But the new four-year term barely lasted four days.
 
Blatter looked every bit his 79 years on Tuesday as he hunched over a prepared statement at FIFA's headquarters here to announce his resignation from the sport's most senior position.
 
"While I have a mandate from the membership of FIFA, I do not feel that I have a mandate from the entire world of football - the fans, the players, the clubs, the people who live, breathe and love football as much as we all do at FIFA," Blatter said.
 
He added that a request for an extraordinary meeting of FIFA's executive committee would be made at "the earliest opportunity" so that a successor could be elected.
 
Unsurprisingly, the announcement was prime social media fodder. The underlying message that swept Twitter and Facebook news feeds was "goodbye and good riddance" to a man whose popularity among football fans has ebbed to new lows over the past week.
 
But there were also words of praise; even from one of his most outspoken critics, by European football's governing body, UEFA president Michel Platini.
 
"It was a difficult decision, a brave decision, and the right decision," he said on Tuesday.
 
Many questioned the timing of the announcement. Why now, just days after he spoke so defiantly about his next term in charge?
 
The answer could lie in the myriad graft allegations leveled against his colleagues.
 
Blatter was not named in an indictment by America's Department of Justice last week that accused 14 people - including seven top football officials - of racketeering, wire fraud and money laundering.
 
He has repeatedly proclaimed his innocence, saying it was impossible for him to monitor the actions of every official from each of FIFA's six confederations.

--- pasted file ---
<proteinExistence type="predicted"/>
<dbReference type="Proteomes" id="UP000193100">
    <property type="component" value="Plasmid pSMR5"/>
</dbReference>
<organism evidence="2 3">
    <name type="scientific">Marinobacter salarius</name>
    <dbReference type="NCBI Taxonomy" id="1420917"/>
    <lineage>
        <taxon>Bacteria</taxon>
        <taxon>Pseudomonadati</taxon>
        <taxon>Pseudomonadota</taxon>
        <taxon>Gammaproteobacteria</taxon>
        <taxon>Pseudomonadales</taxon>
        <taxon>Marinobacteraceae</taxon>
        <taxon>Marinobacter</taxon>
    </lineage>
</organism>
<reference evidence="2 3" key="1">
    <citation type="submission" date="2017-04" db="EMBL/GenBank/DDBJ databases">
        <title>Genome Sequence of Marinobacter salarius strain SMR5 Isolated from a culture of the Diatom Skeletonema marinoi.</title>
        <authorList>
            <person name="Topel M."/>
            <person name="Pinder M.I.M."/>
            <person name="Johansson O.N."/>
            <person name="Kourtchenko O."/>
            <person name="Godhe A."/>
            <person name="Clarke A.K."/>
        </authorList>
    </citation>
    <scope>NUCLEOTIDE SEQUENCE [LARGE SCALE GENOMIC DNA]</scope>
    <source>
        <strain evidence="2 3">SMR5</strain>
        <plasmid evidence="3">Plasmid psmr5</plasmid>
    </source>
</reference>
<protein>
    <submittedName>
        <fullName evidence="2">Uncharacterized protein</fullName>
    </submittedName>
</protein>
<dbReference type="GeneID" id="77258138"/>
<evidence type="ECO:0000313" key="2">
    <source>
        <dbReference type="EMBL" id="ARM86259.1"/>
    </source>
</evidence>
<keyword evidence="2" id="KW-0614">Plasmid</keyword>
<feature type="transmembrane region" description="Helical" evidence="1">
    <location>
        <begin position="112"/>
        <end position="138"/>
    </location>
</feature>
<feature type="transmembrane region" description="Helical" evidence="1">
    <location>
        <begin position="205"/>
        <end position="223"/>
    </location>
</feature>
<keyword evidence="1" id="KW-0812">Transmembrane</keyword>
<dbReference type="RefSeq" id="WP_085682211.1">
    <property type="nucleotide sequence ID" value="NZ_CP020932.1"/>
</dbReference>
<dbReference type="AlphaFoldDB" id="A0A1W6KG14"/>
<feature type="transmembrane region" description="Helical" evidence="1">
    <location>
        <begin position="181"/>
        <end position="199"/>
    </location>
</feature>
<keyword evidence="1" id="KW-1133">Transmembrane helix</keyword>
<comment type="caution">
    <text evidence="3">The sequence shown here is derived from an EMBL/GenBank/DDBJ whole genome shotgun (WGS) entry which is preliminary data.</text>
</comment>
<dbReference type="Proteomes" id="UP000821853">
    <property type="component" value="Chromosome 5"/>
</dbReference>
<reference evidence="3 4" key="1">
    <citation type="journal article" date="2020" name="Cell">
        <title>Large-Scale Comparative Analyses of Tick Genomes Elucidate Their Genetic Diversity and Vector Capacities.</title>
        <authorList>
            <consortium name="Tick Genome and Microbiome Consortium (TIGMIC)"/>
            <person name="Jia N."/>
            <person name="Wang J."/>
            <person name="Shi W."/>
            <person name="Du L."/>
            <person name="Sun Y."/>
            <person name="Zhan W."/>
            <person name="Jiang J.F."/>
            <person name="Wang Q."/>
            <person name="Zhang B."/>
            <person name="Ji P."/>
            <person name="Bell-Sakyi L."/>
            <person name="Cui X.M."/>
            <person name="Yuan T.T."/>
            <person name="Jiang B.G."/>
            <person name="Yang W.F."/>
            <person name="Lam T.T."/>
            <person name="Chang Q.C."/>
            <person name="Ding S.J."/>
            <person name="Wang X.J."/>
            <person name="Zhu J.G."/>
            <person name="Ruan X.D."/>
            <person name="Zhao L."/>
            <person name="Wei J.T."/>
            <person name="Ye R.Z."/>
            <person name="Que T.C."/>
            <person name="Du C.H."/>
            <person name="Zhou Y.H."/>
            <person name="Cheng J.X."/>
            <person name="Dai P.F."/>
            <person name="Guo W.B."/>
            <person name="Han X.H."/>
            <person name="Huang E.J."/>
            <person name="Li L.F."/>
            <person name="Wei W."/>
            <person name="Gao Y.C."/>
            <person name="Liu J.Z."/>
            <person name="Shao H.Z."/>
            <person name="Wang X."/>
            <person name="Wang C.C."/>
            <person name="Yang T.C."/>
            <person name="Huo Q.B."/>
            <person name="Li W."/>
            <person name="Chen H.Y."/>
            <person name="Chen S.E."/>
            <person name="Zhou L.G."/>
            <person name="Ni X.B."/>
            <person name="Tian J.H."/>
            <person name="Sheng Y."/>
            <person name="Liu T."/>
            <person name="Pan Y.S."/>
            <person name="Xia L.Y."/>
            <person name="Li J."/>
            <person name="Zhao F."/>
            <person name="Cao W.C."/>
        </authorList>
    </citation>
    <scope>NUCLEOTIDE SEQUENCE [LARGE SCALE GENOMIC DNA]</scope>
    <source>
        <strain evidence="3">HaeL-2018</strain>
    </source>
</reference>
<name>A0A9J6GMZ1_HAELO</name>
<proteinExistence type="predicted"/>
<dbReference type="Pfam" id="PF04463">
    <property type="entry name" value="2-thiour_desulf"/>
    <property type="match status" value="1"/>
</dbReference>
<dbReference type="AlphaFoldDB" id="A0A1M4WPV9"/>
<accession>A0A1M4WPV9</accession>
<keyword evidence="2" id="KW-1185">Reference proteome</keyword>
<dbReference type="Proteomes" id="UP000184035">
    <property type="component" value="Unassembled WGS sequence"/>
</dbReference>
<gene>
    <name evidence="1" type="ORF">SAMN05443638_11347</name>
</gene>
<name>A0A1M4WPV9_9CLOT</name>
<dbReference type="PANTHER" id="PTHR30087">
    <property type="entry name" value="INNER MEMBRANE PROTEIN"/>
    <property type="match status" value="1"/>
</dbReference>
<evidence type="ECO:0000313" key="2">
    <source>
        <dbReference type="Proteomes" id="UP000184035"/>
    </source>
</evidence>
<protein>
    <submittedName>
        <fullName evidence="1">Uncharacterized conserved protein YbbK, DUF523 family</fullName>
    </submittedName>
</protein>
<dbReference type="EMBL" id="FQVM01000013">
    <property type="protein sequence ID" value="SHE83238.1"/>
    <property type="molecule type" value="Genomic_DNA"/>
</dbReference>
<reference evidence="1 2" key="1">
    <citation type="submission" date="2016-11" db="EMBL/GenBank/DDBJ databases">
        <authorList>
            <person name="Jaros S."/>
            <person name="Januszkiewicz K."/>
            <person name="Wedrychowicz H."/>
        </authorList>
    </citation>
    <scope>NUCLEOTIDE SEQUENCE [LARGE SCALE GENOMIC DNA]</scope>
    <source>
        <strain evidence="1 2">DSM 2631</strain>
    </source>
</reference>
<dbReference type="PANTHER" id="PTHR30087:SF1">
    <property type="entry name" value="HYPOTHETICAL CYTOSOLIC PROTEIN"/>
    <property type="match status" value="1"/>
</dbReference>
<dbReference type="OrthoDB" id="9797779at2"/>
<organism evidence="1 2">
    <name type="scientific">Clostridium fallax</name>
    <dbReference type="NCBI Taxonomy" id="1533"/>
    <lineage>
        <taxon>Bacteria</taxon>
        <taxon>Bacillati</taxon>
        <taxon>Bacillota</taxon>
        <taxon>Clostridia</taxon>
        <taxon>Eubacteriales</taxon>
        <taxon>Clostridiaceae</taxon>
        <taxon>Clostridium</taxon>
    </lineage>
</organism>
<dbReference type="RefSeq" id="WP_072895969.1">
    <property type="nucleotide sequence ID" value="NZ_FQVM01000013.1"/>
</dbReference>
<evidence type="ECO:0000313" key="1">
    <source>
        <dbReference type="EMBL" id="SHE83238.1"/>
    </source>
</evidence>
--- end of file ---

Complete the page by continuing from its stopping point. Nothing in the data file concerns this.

But it is clear he has felt the heat of developments over the past few days.
 
None of those developments has been more significant than explosive allegations in the New York Times that FIFA secretary general and Blatter's right-hand man, Jerome Valcke, was involved in wire transfers of bribe money for World Cup bids.
 
Valcke denied the accusation, as did FIFA in an official statement on Tuesday.
 
But for Blatter, who has fought off allegations of corruption since taking office in 1998, the claims meant the scandal has now reached his inner circle. Pressure from FIFA's major sponsors is also likely to have played a part in Blatter's decision.
 
It took about an hour after Tuesday's announcement for Coca-Cola to issue a statement endorsing the move.
 
Blatter is also understood to have been urged to step down by his family, especially daughter Corinne. Whatever the underlying reason for his about-turn, the process to elect his successor will not be so swift.
 
FIFA statutes require four months' notice for elections to be held, meaning Blatter is likely to remain in the job at least until the end of the year.
 
It is long enough, he says, to set the wheels in motion for structural change at FIFA.
 
"Since I shall not be a candidate, and am therefore now free from the constraints that elections inevitably impose, I shall be able to focus on driving far-reaching, fundamental reforms that transcend our previous efforts," he said.
 
A few months will not allow him to rid FIFA of all its ills. But there is hope that, with his legacy at stake, it might just be long enough for Blatter to write a bright addendum to what is already one of the darkest periods in football's history.